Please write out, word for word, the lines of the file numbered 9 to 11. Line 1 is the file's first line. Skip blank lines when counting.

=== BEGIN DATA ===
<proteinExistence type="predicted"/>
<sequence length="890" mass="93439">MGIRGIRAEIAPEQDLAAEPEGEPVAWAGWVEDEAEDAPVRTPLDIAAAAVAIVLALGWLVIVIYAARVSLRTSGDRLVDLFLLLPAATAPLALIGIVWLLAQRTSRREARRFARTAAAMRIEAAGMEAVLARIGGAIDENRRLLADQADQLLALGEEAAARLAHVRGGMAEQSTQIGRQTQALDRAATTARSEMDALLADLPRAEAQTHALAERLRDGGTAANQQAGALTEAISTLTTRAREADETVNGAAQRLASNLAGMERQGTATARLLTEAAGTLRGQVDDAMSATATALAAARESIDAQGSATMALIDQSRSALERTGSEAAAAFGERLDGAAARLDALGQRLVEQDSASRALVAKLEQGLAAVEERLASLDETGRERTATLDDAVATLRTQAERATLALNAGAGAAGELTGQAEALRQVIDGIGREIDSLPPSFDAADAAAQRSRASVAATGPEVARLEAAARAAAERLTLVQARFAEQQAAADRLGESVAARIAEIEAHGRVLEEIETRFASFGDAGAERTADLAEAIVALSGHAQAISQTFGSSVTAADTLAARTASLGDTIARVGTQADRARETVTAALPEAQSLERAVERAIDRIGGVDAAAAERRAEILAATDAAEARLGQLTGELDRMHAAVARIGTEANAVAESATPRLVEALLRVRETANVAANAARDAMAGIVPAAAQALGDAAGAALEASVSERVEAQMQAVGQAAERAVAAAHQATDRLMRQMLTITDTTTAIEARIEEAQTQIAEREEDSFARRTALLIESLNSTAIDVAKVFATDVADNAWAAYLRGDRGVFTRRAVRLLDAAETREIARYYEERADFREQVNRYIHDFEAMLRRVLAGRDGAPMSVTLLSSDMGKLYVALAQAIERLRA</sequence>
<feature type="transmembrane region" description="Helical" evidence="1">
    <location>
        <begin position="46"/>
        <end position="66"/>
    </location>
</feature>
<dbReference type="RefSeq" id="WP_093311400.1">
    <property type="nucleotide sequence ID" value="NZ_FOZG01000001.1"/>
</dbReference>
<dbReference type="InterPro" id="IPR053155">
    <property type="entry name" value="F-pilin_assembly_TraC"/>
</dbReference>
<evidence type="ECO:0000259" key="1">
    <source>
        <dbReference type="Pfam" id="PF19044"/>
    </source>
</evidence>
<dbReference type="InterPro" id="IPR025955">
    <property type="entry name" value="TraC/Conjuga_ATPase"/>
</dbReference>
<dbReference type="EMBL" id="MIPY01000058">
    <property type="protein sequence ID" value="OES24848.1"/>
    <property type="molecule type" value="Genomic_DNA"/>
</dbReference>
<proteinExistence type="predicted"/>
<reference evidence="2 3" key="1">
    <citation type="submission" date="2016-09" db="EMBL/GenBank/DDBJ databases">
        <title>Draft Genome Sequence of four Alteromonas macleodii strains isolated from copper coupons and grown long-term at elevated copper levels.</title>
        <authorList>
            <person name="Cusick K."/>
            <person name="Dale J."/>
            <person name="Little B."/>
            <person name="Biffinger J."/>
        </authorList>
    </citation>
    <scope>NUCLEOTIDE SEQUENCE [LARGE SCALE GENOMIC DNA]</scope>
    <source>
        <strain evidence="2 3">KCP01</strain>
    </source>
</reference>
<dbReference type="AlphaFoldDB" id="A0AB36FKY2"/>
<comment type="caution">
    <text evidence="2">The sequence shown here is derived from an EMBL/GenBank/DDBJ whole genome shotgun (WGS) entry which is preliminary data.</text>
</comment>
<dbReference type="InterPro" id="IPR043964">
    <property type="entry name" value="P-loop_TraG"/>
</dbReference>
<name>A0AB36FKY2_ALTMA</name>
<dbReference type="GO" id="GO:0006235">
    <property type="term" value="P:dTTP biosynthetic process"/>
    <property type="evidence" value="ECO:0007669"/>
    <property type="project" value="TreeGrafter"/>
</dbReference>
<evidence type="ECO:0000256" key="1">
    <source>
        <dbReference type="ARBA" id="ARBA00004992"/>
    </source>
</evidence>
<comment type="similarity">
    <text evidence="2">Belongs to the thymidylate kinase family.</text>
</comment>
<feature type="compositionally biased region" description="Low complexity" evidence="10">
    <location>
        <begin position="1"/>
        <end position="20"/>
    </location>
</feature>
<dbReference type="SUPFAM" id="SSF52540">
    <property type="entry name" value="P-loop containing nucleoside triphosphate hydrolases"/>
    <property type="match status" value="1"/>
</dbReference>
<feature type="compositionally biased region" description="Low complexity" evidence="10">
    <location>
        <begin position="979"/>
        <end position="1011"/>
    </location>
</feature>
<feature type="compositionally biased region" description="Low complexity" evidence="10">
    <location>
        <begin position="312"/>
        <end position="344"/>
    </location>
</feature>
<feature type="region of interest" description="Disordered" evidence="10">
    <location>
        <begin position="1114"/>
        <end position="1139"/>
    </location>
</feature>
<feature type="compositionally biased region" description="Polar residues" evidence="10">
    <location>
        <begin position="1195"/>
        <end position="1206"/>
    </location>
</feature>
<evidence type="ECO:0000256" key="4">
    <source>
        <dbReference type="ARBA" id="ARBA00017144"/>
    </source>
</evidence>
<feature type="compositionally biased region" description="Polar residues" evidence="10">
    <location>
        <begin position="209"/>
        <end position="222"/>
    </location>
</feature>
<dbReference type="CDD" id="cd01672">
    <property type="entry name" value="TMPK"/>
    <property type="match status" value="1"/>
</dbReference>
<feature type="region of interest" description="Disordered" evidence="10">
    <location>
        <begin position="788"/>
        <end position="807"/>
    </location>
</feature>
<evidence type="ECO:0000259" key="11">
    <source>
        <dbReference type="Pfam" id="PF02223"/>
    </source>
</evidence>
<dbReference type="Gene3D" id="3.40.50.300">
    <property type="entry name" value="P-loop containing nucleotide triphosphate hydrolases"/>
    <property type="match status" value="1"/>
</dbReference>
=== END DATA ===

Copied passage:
<dbReference type="RefSeq" id="WP_093311400.1">
    <property type="nucleotide sequence ID" value="NZ_FOZG01000001.1"/>
</dbReference>